Globally, there is a hot debate going on into whose domain the environment issue will and should primarily be: governments, NGOs or even corporations. In the capitalistic world, a new trend has taken hold; CSR, or Corporate Social Responsibility. Robert Reich, former secretary of Labour under Bill Clinton and now professor of public policy at UC Berkeley has this to say: “That (CSR) is a completely meaningless term. If a company is doing something because it’s good PR and it helps the bottom line, that’s fine. If it’s taking certain actions to lower costs, like recycling, that’s good management. But there is nothing socially responsible about any of this. We should give up corporate social responsibility in favour of laws and rules that set boundaries around how companies are allowed to operate”. Klaus Schwab, founder of the World Economic Forum (WEF) based in Geneva, Switzerland, by contrast, has this to say: “The days of the all-powerful nation-state are long gone. The need for business to play such a role (shoulder the burden of tackling the problems of environmental degradation and the threats to public health) is now beyond question. Businesses should start to create what I call Corporate Global Citizenship and become a catalyst for a new Global Governance System”. Wow! He does not say or make suggestions how such a system could possibly work though.
The problem with NGOs is that they are often bi-polar due to their interdependence with corporate funding. This leaves them prone to abuse by business interests. WWF (World Wildlife Fund) in 2006 received more than USD 30 million in donations or consultancy fees. They say that they will not accept cash from companies unless they are committed to change. NGO-corporation alliances do produce tangible results at times, however. Wal-Mart shoppers, for example, now buy fresh fish from sustainable stocks thanks to Environmental Defense, an NGO that has an office inside Wal-Mart’s Bentonville, Arkansas corporate headquarters. Greenpeace is an exception. They depend wholly on private donations. Business as an ally needs to be treated with extreme caution; NGOs are easily duped, say sceptics. “Green is red hot this season” screamed a recent headline. Companies are adding eco-prefixes to every product imaginable. How about “Earth-friendly” vodka? (360) or a bamboo encased laptop? (Asus). Those may be harmless excesses. However, too much is at stake with our environment to waste time on eco-trivialities. NGOs are still the most dominant catalyst; but governments have, and always will have, more clout. What it takes is political will. When a government is dragging its feet in matters of the environment, it is the NGOs and the populace at large that need to mobilize and engage it. Vice versa; when the populace gets too complacent in environmental matters, it is the government’s responsibility to redress and guide. Take Japan for example: 14% of the Japanese are against whaling. Only 11% are for it. The remaining 75% has no opinion. Political wrangling and the failure of the International Whaling Commission allowed Japans minority pro-whaling lobby to have its way. And what does the Japanese government do? Instead of redressing the situation by stepping in and shake up the complacent 75% lot, it insists on it’s “legal” right to tolerate whaling “for research purposes” and starts a counter-campaign airing how “brutal Australians” (the worlds most outspoken anti-whaling lobby) are slaughtering Rabbits and Kangaroos. It tops this off by sending a navy ghost ship after the whaling fleet, just in case. When Ocean Geographic pronounced in a recent article “Japanese are Killing Whales” they were absolutely right, because under the circumstances, this is exactly what Japan is doing, not just its 11% pro-whaling minority. The Japanese government is clearly in the wrong. International lobbying by NGOs or voluntary boycotts of Japanese goods is not sufficient. Governments of nations with a strong anti-whaling majority must put much more determined pressure on an errant government like the Japanese in matters that concern the entire globe. When whales are extinct, they will be missed not just in the seas surrounding Japan.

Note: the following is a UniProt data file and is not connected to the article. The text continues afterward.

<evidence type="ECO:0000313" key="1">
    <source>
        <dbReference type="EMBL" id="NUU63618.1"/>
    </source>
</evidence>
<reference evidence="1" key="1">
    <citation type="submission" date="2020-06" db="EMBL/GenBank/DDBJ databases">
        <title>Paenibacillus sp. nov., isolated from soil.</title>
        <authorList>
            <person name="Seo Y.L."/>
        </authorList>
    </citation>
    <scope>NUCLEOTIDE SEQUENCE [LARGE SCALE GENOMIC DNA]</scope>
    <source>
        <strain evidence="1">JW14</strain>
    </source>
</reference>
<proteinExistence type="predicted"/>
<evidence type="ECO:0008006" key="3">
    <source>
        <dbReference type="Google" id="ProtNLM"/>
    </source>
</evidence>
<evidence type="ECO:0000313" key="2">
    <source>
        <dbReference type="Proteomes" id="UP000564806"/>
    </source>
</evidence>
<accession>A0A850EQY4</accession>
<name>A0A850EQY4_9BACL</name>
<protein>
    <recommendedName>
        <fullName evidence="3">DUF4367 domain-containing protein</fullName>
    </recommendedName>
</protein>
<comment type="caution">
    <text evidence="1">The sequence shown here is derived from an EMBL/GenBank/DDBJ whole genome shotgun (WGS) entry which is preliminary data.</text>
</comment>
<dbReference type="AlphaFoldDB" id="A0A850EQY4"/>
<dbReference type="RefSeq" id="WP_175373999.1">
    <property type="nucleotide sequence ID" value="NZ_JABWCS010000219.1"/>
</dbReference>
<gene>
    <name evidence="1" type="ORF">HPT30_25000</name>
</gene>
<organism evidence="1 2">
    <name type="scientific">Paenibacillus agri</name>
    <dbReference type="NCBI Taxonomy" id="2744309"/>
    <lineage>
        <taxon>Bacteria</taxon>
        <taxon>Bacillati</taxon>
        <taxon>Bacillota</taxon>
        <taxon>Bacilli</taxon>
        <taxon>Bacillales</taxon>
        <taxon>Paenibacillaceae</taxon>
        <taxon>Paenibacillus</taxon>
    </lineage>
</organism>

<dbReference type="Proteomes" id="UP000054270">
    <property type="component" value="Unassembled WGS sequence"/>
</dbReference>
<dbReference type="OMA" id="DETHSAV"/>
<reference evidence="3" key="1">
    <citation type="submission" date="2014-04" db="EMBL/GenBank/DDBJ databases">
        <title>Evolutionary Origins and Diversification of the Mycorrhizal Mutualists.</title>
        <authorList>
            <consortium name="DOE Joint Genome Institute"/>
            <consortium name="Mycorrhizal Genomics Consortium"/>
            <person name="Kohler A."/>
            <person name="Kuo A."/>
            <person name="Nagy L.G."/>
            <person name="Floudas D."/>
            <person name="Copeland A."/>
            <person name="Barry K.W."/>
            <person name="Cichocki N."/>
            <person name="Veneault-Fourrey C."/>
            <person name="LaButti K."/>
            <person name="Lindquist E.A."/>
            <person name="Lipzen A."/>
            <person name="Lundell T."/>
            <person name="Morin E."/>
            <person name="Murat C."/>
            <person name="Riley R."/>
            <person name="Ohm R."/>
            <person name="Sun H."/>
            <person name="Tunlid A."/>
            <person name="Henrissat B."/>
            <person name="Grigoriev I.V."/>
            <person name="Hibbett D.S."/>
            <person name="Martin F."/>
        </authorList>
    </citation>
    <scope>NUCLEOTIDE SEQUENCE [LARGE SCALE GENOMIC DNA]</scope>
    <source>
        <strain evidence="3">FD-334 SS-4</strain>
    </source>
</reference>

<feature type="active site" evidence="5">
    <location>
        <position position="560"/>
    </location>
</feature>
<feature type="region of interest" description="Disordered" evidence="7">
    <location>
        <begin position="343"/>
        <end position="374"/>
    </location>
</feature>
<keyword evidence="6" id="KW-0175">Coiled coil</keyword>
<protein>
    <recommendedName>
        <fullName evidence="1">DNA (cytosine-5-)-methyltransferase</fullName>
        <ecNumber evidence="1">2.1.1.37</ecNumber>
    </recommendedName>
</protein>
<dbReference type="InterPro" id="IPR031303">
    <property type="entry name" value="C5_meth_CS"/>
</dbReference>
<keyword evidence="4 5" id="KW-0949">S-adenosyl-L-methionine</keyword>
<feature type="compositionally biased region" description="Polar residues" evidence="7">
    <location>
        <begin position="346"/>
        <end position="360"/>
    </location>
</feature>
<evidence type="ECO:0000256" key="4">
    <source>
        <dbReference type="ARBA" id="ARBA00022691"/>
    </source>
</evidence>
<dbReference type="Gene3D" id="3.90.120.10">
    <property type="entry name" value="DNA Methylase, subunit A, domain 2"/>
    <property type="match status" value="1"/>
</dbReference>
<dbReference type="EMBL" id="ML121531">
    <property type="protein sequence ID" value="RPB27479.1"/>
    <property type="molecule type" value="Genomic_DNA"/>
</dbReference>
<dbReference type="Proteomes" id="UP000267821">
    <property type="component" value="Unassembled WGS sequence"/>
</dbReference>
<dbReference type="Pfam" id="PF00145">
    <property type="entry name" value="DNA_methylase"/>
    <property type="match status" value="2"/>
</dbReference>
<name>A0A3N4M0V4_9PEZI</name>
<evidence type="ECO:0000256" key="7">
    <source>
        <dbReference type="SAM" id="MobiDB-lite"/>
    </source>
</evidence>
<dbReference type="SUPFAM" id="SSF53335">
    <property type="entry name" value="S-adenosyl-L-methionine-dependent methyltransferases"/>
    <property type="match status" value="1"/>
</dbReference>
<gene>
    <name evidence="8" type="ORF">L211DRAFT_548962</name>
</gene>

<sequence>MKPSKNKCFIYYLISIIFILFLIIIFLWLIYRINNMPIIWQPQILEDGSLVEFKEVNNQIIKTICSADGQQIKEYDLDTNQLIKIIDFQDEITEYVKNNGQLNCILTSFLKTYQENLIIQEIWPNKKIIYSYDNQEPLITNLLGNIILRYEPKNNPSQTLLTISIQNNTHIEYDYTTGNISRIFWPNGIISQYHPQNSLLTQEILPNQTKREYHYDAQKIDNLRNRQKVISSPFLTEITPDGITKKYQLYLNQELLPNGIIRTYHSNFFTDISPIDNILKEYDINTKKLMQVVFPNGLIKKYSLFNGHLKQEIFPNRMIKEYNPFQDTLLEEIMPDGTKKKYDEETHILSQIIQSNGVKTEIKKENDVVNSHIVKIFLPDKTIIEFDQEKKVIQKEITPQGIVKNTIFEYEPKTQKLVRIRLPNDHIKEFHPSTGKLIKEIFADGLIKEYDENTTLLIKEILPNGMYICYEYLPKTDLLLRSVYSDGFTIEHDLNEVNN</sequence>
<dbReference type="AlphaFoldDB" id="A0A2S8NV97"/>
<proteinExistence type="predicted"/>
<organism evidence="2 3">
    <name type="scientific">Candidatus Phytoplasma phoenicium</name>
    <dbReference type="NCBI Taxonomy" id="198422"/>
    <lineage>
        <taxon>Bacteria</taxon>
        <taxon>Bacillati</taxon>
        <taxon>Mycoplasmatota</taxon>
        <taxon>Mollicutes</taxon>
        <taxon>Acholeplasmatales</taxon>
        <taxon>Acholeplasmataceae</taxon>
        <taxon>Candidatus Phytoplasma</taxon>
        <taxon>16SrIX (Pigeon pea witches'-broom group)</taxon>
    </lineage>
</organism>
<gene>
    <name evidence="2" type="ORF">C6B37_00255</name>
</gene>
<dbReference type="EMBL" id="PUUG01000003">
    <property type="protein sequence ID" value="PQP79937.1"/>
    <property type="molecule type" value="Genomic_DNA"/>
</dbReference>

... To be Continued....